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As we read Job, we need to keep in mind that not all statements—with the exception of God’s own words in chapters 38–42)—necessarily express divine truth, but all are correctly recorded.
I greet you in the wonderful name of our Lord and Saviour, Jesus Christ. I am a frequent visitor of your website and have listened to many DVDs from you ministry.
Dr Lisle quotes from the book of Job 26:7 and makes a most shocking and dangerous and heretical statement. He says that Job said this not God, so we must be careful Carful ?
If ALL scripture is not the Inspired Word of God (2Tim 3:16), then we have a huge problem! So before I get to carried away, can you please explain His statement to me. If a baby Christian or unsaved person hears this, they might wonder if AIG doubts that Gods word is Gods word and that Soul might be lost or lead astray.
Please clarify this for me.
PS! If Dr. Lisle made a mistake, then perhaps he needs to correct it as wide openly as possible to try and rectify this gross error. In all love and truth!
Greetings, R.H. I am pleased that you find our materials helpful.
Though your question is not a lengthy point, I am afraid my reply is going to have to be more lengthy. My reply involves our whole approach to interpreting the book of Job. This is important, because of your accusation of heresy, which is a very serious accusation.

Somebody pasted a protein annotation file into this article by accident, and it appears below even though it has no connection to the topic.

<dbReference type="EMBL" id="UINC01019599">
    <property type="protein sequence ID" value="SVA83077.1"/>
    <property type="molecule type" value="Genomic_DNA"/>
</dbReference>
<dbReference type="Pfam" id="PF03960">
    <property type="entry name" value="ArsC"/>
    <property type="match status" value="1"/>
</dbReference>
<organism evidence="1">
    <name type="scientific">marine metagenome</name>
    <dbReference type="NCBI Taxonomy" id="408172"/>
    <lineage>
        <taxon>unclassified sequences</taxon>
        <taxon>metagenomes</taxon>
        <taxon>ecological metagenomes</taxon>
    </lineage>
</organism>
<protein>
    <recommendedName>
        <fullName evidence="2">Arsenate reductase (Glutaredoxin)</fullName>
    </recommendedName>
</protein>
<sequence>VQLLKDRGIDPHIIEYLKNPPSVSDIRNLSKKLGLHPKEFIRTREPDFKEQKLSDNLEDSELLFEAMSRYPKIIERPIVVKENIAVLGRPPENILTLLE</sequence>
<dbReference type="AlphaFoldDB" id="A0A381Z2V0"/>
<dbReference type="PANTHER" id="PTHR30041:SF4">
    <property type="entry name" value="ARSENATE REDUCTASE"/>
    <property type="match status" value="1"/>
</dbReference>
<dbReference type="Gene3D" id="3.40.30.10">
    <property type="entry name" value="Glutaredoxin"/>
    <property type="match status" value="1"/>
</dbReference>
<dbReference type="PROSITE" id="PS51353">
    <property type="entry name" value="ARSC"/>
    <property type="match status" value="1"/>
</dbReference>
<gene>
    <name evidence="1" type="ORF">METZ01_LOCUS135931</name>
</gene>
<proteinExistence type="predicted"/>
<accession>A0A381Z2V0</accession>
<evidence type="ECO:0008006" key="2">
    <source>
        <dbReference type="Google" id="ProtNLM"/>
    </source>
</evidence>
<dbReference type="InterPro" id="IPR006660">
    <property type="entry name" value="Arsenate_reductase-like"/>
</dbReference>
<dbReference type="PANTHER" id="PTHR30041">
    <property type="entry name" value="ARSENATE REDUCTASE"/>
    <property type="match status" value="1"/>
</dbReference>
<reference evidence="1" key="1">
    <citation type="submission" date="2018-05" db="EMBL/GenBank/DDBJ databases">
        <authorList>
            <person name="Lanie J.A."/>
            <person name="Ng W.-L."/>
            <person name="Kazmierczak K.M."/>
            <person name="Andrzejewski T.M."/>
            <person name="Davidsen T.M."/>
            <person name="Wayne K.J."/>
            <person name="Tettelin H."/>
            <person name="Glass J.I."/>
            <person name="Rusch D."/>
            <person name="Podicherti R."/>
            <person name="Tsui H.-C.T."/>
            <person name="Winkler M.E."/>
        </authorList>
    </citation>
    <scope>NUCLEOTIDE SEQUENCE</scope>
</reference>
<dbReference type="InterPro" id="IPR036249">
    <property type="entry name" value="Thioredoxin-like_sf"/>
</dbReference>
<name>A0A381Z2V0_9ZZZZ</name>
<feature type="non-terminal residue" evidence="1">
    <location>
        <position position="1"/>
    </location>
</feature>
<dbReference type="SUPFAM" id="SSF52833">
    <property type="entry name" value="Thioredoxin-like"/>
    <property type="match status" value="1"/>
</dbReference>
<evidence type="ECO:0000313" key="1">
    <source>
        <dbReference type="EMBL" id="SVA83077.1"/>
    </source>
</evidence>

Many liberal scholars have suggested that the book of Job was written about 400 BC, during the time of the exile. Even conservative scholars have often placed its authorship late, perhaps during the reign of Solomon. However, in his excellent book The Remarkable Record of Job, the late Dr. Henry Morris advances the strong argument, which I find completely convincing, that the book was written very early. Morris points out that much of the detail probably needed to have been compiled by eye witnesses. Perhaps Job’s comment in Job 19:23–24 (“
Oh, that my words were written! Oh, that they were inscribed in a book! That they were engraved on a rock with an iron pen and lead, forever!”) is an indication that Job himself was the author.
Now, it is possible for someone like myself, who takes a conservative view of Scripture, to make this extraordinary claim: Not everything said in the book of Job is correct. Have I made a heretical statement? On the contrary; there are contradictory things said in the book by his “comforters.” The contradictory statements cannot all be true. Morris, in Remarkable Record, puts it like this:
All the discourses are divinely inspired in the sense of being correctly reported, but they often illumine the faulty reasonings and attitudes of fallible human beings rather than the inerrant revelations of an infallible God. (p. 19)
Part of the subtlety of the errors espoused by Job’s “comforters” is that their errors are mixed with half-truths. So when Eliphaz, in his discourse in chapter 4, opines: “